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North Korea Might Be Getting Ready for Its Next Nuke Test
North Korean leader Kim Jong-un looks at a rocket warhead tip after a simulated test of atmospheric re-entry of a ballistic missilein this undated file photo released by North Korea's Korean Central News Agency (KCNA) on March 15, 2016.
Image Credit: KCNA via Reuters

North Korea Might Be Getting Ready for Its Next Nuke Test

 
 

North Korea may be just days away from carrying out its sixth nuclear weapons test, a U.S. media outlet said Friday, citing unnamed government officials.

Defense officials believe Pyongyang has completed work on fresh tunnels at the Punggye-ri Nuclear Test Site, where five previous detentions were carried out, according to the report by Fox News. North Korean authorities, however, still need to move essential equipment into place for the test, which would violate numerous UN resolutions, the anonymously-sourced report said.

While the report could not be independently confirmed, Reuters on Friday quoted an anonymous South Korean military official as saying Pyongyang was ready to carry out a detonation “at any time,” although he declined to confirm if evidence pointed to an imminent test.

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The warning comes after the isolated nation tested a new type of rocket engine last weekend and carried out a failed missile test on Wednesday.

North Korea has tested increasingly powerful nuclear weapons since 2006, defying decades of international censure, sanctions, and diplomatic overtures. In an indication of its accelerating capabilities, it carried out its fifth test in September, just months after the fourth. Prior tests were carried out at intervals of around three years. A major priority of Pyongyang, analysts say, is to perfect an intercontinental ballistic missile capable of delivering a nuclear warhead to the U.S. mainland, an eventually President Donald Trump has vowed “won’t happen.”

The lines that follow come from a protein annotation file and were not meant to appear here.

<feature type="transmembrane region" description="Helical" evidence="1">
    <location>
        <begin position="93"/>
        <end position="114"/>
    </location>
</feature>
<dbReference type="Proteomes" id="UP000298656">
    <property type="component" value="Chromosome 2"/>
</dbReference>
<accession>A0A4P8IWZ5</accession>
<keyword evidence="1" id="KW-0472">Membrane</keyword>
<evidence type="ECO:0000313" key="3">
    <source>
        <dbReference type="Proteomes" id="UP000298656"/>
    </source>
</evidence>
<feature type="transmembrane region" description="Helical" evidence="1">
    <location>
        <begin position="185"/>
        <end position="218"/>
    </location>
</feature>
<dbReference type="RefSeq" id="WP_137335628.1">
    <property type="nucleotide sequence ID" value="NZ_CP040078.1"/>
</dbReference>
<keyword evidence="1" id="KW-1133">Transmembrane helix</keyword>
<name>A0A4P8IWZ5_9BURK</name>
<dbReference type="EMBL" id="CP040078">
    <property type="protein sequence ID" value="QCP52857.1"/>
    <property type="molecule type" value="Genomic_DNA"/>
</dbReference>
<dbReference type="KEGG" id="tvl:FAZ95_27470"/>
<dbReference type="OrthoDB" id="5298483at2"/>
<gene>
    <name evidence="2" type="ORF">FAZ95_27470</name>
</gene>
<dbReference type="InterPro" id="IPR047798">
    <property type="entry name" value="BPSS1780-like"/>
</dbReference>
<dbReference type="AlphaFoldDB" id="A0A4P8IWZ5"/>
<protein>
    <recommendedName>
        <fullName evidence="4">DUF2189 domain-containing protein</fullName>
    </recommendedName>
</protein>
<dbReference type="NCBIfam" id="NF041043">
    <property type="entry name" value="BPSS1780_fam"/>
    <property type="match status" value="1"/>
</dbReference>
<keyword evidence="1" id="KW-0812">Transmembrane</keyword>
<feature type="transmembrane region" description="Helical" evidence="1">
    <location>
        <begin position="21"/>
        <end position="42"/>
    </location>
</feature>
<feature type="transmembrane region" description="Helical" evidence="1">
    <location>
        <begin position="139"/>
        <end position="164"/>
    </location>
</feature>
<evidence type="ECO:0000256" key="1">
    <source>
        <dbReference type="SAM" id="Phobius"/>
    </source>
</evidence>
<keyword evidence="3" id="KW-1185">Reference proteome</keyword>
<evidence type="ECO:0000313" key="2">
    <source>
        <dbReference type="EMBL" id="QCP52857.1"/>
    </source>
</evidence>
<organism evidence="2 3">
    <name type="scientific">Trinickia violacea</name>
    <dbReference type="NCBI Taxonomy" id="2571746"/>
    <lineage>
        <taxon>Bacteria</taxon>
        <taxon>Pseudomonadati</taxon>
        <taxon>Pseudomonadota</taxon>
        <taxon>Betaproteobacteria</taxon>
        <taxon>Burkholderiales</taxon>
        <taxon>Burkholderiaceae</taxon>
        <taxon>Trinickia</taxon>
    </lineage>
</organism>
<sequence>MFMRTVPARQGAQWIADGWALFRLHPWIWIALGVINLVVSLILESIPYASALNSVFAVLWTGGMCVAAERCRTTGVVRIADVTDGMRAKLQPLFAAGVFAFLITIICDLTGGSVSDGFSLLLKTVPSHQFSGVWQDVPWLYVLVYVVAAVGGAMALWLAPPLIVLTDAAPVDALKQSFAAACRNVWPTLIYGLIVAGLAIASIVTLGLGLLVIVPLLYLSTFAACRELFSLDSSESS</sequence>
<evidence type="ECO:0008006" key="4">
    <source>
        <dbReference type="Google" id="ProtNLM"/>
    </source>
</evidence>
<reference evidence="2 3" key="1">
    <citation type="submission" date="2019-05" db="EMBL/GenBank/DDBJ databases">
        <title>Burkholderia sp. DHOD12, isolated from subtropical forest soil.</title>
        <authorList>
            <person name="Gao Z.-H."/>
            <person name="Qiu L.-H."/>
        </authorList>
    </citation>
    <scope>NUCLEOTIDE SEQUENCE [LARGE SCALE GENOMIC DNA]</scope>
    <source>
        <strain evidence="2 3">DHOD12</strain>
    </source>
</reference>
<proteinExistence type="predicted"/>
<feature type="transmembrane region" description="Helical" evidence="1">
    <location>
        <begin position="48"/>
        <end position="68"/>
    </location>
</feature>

On a three-nation trip to Asia last week, U.S. Secretary of State Rex Tillerson declared an end to the previous Obama administration’s policy of “strategic patience,” which involved pressuring the North with sanctions while shunning talks, suggesting that military action, though best avoided, was among a number of new measures under consideration.

Uk Yang, a defense analyst and adviser to South Korea’s Ministry of National Defense, said the next nuclear test should be seen in the context of its ICBM development.

“So in the sixth nuclear test, North Korea will show off that a nuclear warhead has the power of a H-bomb, so the detonated bombs should be more than 10-20 kilotons,” Yang said.

North Korea’s last nuclear test had an estimated yield of about 10 kilotons, two-thirds of the destructive power of the bomb dropped on Hiroshima. Yang said Pyongyang’s next effort could be much more powerful.

“Its power will presumably be around 100 kilotons, or if less, maybe 50 kilotons, to show the world that they have more than an A-bomb,” he said.

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